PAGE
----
A team of students from the University of Kansas School of Engineering claimed second place in a national wind power competition. The team, known as Jayhawk Windustries, was one of 10 teams from universities around the country selected for the Department of Energy’s inaugural Collegiate Wind Competition, which was held in May in Las Vegas.
The competition challenged students to design, fabricate, test and develop a business plan for lightweight, portable wind turbines intended to power small electronic devices. KU earned first-place awards in both the Design and Turbine Performance category and the Business Plan category.
“We did remarkably well, especially for this being the first year of the competition and our first experience with this. We’re all really proud,” said Mary Pat Whittaker, a team member and 2014 graduate in aerospace engineering.
The strong showing from KU is yet another point of distinction for the university in national aerospace design competitions. KU aerospace students continued a long-running tradition of exceptional performance in AIAA student design competitions in fall 2013, when they earned top honors in a total of four team and individual competitions.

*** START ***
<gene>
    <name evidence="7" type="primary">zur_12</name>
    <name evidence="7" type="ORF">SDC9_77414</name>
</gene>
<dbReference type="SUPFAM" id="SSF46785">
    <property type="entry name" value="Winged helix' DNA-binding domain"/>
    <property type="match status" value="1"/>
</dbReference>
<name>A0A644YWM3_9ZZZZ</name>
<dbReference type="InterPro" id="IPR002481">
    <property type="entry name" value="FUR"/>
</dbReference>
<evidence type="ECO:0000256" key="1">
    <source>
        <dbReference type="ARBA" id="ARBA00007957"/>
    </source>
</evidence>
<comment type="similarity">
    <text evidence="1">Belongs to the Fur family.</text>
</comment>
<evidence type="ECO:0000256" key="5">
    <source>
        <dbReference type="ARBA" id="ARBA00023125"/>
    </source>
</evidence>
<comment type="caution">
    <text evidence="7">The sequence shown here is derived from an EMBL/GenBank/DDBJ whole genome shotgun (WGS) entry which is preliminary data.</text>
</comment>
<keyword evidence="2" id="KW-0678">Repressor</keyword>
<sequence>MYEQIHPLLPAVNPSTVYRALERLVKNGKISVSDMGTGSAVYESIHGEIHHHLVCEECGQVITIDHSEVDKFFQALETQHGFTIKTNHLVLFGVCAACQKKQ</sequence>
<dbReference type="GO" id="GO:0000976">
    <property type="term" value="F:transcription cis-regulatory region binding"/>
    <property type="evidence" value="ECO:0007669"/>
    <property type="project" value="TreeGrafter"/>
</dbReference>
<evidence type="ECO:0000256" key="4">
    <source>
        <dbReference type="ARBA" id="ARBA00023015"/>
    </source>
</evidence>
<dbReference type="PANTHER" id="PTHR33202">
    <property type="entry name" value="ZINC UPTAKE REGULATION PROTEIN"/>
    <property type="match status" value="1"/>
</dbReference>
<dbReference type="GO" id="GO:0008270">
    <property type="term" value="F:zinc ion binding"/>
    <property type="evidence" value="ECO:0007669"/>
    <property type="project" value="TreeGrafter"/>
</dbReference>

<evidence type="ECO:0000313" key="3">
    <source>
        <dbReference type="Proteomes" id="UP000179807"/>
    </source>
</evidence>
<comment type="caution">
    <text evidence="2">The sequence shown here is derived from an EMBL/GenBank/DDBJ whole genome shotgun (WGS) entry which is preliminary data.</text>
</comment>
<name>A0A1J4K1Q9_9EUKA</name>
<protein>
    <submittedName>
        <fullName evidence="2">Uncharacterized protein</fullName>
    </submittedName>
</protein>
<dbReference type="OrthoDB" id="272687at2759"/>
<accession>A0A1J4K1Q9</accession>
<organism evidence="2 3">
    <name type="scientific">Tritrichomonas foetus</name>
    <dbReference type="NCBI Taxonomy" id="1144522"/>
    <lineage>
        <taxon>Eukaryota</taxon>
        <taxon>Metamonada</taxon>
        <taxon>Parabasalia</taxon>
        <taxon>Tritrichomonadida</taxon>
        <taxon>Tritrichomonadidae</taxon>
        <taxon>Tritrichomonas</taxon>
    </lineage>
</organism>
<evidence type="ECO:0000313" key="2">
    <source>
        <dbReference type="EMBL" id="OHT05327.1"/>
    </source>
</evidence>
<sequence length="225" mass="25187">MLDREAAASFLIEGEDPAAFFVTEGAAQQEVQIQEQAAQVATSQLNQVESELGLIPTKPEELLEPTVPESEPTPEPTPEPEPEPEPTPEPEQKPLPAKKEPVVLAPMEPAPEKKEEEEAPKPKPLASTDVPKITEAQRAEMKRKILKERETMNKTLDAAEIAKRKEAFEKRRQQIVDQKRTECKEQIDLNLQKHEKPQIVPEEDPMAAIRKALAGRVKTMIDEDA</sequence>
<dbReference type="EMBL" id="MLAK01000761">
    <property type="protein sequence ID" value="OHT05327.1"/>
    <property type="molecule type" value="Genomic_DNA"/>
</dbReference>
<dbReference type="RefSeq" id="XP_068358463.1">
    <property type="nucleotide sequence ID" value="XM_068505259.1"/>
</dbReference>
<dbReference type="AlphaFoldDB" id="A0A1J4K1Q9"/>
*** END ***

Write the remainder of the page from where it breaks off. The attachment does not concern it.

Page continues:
“The success by Jayhawk Windustries says a lot about strength of our design programs. KU has a great history in aerospace design competitions, but we’ve never done anything like this,” said Whittaker. “It involved a lot of learning as we went and plenty of trial and error, but it was a lot of fun and a great experience overall.”
Jayhawk Windustries’ performance also marked another accomplishment for KU mechanical engineering students, who have competed in the Shell Eco-Marathon and other national competitions, and played a key role in developing and testing many features of the wind turbine.
The project was part of senior capstone courses taught by Rick Hale, professor of aerospace engineering and project principal investigator, and Christopher Depcik, associate professor of mechanical engineering. A total of 31 business, mechanical engineering and aerospace engineering students made up the fall semester team. Ten students (seven in aerospace engineering and three in mechanical engineering, as part of the KU EcoHawks) participated in the spring semester.
Katie Constant, Roeland Park
Alejandra Escalera, La Paz, Murillo, Bolivia
Andrew Lichter, Topeka
Julian McCafferty, Lawrence
Evan Reznicek, Goff
James Sellers, Benton
Alex Sizemore, Douglass
Michael Strickland, Liberal
Emily Thompson, Sagle, Idaho
Mary Pat Whittaker, Kansas City, Missouri.